JILLETTE: There`s five parts of what we call global warming. There`s, "The world is getting warmer." There`s, "We caused it." There`s, "We can do something about it." And there`s, "This is what we should do about it." There`s, "Don`t number them in advance because you may not have as many as you started with."
BECK: That`s the last one?
JILLETTE: That`s the basic one. It`s always in everything. But probably...
BECK: I`ll give you the first one.
BECK: Yes, but the rest of them I don`t. And you can`t attribute that, this massive global push for those three, to ignorance. These are supposedly the smartest people on the planet.
JILLETTE: You can certainly put it to the fact that human beings -- two things have always been true about human beings. One, the world is always getting better. Two, the people living at that time think it`s getting worse.
It`s because you get older, your responsibilities are different. Now I`m taking care of children instead of being a child. It makes the world look scarier. That happens to everyone.
And on top of that, we have this horrible -- you can call it Judeo- Christian, I think it`s even deeper than that, deeper than the Abrahamic religions -- of this horrible guilt that things go well. I mean, my kids won`t have polio, you know? And I`m old enough that my parents were still reminding themselves they didn`t have to worry about it. You know, I wasn`t going to get polio. I had the vaccine. They still worried about it.
And I think that there`s this huge amount of guilt for how good things are, and there`s this puritanical strain that liberals don`t know how to deal with because, you know, they don`t have the religion that started that. They just have this, you know, what I call it is we hate ourselves. It`s this, "Things are too good. It must be our fault. We can`t be doing this."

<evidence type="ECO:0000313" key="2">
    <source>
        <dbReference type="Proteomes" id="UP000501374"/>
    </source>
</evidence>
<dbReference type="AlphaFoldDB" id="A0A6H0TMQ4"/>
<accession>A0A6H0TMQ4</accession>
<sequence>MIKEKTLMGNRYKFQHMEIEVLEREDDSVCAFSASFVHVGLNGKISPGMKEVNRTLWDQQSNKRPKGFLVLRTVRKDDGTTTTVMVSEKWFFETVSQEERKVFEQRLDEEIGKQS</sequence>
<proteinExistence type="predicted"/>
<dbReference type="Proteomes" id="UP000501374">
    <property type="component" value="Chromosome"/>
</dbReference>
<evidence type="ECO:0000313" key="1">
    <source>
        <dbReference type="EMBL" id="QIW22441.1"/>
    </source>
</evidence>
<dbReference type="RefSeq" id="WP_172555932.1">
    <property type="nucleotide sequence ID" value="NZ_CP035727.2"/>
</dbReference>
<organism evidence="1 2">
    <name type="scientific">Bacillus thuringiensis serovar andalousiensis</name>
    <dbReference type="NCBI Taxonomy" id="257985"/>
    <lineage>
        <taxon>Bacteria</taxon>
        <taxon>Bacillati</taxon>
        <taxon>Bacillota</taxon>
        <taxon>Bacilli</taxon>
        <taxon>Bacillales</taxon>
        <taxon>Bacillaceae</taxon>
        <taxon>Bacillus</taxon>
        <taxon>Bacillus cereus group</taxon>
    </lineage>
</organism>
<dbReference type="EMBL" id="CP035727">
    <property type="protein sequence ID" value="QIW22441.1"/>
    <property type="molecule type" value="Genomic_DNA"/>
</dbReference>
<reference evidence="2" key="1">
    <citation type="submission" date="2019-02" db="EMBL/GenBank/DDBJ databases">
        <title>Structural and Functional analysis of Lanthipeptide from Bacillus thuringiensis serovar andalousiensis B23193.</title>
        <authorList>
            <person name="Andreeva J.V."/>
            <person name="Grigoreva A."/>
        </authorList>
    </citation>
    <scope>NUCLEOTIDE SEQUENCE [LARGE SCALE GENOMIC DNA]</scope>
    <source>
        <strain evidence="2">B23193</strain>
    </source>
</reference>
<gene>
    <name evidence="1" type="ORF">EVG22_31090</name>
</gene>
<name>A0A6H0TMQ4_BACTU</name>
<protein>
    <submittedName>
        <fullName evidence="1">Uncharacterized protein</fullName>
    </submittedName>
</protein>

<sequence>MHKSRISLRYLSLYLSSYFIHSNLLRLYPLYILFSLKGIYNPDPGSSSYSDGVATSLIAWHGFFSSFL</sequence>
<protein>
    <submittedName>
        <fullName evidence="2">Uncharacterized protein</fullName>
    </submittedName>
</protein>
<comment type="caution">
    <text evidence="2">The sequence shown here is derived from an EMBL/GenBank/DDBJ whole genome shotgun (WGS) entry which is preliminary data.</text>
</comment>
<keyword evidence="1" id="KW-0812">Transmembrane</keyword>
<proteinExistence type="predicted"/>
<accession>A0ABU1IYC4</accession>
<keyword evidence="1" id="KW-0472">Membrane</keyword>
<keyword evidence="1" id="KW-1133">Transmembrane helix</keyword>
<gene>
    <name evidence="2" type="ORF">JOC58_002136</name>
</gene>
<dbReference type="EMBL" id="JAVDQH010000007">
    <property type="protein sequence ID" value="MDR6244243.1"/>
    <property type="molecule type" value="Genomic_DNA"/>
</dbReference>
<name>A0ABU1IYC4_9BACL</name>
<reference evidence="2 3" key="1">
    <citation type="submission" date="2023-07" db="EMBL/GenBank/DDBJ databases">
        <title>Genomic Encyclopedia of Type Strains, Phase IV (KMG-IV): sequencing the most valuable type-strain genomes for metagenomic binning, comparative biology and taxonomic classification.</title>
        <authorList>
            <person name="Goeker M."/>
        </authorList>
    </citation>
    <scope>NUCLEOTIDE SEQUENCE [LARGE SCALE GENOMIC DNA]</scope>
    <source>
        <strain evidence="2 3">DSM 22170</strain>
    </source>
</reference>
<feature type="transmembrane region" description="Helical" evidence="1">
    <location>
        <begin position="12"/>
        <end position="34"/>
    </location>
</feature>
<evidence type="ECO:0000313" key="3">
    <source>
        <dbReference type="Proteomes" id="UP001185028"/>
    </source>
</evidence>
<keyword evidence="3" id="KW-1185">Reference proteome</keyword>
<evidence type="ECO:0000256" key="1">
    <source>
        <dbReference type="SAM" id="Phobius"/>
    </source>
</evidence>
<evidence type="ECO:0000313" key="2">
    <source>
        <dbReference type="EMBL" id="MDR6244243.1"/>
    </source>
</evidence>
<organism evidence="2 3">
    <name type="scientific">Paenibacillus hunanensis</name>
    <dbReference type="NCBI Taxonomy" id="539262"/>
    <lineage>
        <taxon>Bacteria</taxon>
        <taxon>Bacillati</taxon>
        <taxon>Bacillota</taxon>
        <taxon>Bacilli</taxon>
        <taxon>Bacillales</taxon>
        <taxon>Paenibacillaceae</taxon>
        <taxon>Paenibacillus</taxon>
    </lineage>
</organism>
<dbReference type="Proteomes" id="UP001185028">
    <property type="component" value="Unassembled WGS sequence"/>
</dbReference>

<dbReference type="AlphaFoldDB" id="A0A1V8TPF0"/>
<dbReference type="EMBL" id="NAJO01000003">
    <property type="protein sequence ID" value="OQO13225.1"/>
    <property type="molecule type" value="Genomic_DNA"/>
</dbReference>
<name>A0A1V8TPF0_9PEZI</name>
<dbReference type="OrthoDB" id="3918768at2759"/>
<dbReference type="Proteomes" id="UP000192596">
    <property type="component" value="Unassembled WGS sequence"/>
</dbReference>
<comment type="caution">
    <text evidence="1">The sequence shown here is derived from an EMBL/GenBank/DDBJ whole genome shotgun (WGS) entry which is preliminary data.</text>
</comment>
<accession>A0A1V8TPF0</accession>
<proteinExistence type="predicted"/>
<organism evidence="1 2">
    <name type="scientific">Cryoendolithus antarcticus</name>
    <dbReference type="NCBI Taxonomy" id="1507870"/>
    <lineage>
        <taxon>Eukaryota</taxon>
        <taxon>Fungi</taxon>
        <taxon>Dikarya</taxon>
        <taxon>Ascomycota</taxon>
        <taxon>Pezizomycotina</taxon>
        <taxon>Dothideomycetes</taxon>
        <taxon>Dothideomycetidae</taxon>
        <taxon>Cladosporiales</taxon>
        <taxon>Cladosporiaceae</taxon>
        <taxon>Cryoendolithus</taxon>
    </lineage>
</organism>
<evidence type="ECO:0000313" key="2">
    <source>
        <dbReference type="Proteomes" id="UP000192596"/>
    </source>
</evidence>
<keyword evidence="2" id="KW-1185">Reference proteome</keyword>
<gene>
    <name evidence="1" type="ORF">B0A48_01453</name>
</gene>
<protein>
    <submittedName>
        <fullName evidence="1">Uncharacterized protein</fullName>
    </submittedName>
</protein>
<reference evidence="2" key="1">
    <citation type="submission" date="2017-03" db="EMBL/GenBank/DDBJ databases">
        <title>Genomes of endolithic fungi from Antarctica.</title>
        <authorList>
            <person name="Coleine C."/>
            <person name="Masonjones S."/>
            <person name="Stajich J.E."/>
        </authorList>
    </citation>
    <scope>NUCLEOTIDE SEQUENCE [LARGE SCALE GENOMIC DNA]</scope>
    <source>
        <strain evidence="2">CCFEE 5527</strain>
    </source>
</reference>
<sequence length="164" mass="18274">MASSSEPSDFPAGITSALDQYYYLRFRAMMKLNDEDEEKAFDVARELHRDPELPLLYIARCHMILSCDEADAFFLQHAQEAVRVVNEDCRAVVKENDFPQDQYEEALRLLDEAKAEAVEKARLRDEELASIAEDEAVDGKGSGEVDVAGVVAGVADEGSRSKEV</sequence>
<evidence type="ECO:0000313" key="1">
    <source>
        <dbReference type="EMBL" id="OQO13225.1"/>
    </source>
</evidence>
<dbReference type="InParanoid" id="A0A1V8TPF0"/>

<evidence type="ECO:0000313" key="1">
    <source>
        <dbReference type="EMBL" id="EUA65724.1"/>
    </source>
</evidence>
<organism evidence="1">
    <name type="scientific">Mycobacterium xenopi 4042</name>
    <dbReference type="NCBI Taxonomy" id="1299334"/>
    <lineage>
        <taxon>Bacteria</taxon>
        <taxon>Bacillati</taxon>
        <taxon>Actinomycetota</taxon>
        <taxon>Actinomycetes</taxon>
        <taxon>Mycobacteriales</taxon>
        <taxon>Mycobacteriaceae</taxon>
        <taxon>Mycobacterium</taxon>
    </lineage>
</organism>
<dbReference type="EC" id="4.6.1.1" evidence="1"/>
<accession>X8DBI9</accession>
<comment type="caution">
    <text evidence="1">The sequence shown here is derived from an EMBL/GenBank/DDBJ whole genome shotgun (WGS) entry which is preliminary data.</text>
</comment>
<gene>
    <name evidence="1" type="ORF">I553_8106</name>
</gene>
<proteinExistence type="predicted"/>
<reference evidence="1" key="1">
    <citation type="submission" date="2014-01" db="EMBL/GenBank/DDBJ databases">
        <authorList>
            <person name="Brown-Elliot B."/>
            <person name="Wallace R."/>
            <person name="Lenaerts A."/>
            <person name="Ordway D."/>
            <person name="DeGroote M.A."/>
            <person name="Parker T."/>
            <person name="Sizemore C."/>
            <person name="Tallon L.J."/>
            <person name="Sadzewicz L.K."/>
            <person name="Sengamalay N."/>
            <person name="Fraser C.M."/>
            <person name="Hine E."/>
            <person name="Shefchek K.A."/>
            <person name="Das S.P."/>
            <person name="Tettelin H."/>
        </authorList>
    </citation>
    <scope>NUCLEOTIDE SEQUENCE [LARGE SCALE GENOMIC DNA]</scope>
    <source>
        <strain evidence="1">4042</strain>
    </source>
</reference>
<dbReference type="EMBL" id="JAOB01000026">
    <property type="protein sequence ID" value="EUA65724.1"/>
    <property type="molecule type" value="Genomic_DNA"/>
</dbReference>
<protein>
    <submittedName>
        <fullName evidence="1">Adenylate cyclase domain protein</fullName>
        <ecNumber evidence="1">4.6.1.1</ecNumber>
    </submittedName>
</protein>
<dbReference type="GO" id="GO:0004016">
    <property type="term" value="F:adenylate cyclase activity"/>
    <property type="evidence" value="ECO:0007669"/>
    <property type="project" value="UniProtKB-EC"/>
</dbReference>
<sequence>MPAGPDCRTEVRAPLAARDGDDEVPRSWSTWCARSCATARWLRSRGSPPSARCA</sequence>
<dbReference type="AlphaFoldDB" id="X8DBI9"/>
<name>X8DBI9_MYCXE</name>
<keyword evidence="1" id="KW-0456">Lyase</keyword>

And whether you`re recycling or whether you`re doing penance or whether you`re hitting yourself with a whip, it`s all the same thing of just not being willing to say, "Wow, we`ve got it really good, but let`s help a few other people."
BECK: So George Carlin was on the show a couple of days ago.
BECK: Great guy, and shocked because I thought for sure he was going to hate me. And he came on, and we had a really good conversation.
JILLETTE: He`s a wonderful man.
BECK: Yes, really nice guy and great conversation. In the conversation, he said, "America`s over. It`s over. Our freedom is gone. It just hasn`t caught up to us yet." You sound like an optimist, everything is getting better. Debunk that.
JILLETTE: I have been a huge fan of George Carlin`s since I was a kid. I`ve known him and he`s been very important in my life for a long time. He`s a hero of mine, but we could not disagree more. It`s amazing how, right after 9/11, he wrote in his notebook, and I typed in my journal, because he`s a little bit of a Luddite, "There go our civil liberties." Within an hour of the towers going down, that`s what both of us were thinking.